Give us please an idea, how did the songwriting look like this time?

Thomas: The songs started life in the basement of a strange house in this kind of weird, Ballardian, compound in the south of Berlin. We all lived together there for some months when we first arrived in the city, we were very much the odd neighbours I think. Rachel started the process this time, writing bass lines. It was hot and when she had the windows open you could just hear these distorted chugging riffs emanating from the basement when you were out in the garden. I then joined her and we started adding guitar and developing things a bit. Musically mainly but also starting to think about the imagery we wanted to evoke and the lyrical themes as well. It wasn’t until we sorted a proper rehearsal space (much to our neighbours joy, I’m sure) that Daniel started to get involved with the drums. Seems quite a backwards way of doing things in some respects, adding the percussion last, but it worked for us. We then would just kind of jam the heavier parts out and work out how parts would then flow into each other.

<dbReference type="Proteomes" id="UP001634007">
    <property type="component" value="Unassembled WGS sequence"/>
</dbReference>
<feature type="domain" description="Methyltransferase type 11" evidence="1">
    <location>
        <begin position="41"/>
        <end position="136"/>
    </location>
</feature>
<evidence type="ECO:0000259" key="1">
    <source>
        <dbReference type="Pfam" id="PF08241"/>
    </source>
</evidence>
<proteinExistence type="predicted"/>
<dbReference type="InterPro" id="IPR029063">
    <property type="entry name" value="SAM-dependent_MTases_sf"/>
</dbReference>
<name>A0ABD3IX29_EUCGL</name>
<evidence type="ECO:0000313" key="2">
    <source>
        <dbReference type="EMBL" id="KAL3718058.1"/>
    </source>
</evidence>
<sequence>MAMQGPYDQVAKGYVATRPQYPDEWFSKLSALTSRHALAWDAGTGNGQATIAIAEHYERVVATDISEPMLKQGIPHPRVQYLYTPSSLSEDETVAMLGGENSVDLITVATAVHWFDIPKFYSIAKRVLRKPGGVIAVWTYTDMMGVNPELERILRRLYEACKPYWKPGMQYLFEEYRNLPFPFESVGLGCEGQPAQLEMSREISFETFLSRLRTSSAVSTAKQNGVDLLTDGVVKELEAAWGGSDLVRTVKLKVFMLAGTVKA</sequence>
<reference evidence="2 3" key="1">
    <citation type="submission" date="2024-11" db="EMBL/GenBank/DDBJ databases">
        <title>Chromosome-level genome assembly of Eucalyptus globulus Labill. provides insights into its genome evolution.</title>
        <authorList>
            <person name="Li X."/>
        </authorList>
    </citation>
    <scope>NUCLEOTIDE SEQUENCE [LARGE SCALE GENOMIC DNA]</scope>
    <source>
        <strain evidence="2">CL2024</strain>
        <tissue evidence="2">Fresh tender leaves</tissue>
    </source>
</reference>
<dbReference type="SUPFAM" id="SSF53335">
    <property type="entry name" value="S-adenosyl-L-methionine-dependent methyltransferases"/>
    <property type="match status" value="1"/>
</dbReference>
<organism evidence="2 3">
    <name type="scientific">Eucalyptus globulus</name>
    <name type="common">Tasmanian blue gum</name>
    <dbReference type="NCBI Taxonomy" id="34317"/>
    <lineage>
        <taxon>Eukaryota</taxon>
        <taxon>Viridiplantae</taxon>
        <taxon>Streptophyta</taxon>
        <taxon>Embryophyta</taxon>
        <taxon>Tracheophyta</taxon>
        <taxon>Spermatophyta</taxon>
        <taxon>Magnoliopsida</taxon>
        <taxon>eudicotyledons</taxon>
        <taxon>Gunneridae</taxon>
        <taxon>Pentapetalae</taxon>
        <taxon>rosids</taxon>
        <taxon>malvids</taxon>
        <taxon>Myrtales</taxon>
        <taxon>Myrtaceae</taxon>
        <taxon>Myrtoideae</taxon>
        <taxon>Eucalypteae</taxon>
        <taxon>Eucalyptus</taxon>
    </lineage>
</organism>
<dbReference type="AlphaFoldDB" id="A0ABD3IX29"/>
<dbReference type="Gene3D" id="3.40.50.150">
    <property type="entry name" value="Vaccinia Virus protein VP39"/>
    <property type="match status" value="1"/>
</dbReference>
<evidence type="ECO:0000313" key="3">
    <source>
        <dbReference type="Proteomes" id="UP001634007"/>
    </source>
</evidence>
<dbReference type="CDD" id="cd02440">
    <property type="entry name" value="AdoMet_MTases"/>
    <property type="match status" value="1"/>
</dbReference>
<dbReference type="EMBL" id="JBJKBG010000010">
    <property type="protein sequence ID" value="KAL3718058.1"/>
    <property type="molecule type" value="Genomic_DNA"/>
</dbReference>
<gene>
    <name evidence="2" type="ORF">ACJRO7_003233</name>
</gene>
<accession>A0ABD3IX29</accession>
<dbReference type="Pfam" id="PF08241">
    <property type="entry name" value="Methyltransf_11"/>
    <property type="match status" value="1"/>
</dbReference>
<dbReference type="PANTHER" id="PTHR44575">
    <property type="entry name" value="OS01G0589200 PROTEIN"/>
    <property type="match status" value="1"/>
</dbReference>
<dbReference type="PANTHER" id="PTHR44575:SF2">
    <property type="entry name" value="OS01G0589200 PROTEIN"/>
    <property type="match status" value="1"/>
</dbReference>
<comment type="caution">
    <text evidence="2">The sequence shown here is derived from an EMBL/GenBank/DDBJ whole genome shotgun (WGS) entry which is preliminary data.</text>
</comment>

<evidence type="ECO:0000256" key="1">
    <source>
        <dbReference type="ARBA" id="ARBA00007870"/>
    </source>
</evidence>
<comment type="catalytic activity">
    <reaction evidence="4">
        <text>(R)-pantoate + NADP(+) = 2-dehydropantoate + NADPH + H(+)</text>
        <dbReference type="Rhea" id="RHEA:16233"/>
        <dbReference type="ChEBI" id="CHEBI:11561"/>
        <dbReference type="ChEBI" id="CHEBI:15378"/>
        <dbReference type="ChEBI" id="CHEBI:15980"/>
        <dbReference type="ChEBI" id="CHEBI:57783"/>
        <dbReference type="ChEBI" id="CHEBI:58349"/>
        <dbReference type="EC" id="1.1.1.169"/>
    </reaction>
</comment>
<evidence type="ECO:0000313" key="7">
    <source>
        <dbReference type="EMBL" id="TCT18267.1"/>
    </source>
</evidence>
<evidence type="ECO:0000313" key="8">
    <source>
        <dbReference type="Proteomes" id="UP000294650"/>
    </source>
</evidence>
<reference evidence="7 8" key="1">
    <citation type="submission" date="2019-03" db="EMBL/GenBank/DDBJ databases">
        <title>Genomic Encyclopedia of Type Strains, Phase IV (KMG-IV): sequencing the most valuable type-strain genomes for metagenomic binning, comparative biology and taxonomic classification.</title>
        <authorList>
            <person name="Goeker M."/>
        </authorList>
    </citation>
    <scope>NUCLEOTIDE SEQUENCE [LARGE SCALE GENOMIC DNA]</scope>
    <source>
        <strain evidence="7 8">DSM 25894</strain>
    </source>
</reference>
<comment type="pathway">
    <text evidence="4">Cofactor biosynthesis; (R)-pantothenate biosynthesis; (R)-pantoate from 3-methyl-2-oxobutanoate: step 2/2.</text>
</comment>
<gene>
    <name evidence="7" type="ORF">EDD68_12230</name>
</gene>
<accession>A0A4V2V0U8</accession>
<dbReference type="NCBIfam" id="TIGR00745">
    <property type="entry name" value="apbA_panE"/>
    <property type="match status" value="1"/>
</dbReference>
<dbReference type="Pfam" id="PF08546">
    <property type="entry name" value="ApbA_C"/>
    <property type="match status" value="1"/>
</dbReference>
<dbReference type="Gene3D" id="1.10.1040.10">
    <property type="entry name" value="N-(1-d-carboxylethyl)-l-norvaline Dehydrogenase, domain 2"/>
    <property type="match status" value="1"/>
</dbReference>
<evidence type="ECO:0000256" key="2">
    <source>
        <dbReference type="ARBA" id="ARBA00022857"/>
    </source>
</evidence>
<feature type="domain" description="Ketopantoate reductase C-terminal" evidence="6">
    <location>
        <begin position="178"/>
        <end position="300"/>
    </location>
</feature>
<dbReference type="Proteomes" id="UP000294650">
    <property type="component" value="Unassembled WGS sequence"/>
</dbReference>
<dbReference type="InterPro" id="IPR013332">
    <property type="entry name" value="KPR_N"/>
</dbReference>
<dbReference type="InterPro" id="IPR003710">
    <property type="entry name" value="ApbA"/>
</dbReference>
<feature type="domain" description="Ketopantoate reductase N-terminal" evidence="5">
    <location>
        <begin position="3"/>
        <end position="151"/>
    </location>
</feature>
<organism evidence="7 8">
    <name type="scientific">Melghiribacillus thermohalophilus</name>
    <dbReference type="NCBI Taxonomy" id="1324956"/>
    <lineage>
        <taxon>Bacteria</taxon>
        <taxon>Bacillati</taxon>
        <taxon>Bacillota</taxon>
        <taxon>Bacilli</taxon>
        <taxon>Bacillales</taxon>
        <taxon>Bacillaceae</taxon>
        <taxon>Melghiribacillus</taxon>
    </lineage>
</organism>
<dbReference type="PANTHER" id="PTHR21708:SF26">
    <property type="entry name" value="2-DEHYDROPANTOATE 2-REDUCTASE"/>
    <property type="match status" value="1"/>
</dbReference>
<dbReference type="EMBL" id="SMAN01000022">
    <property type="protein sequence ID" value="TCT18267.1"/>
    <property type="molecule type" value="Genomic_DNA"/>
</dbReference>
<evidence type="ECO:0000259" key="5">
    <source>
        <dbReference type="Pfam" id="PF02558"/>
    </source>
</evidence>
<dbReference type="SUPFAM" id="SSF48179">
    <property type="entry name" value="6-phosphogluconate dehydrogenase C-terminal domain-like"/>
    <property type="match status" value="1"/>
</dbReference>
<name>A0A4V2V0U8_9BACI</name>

What are your feelings when you look at work of Caspar David Friedrich?

Rachel: I find myself quite relaxed, soothed by Friedrich’s work. Be it the golden sunsets setting over a sea, or the gothic snowy forests with ancient ruins looming. I find a sense of awe, humbling awe within them, especially as he often includes a human figure in his paintings, pensively viewing the landscape they find themselves in. They have a sense of calm, a moment to stop and watch the sun glowing or the tussle of tumultuous waves. A moment where you realise the world is way bigger than you.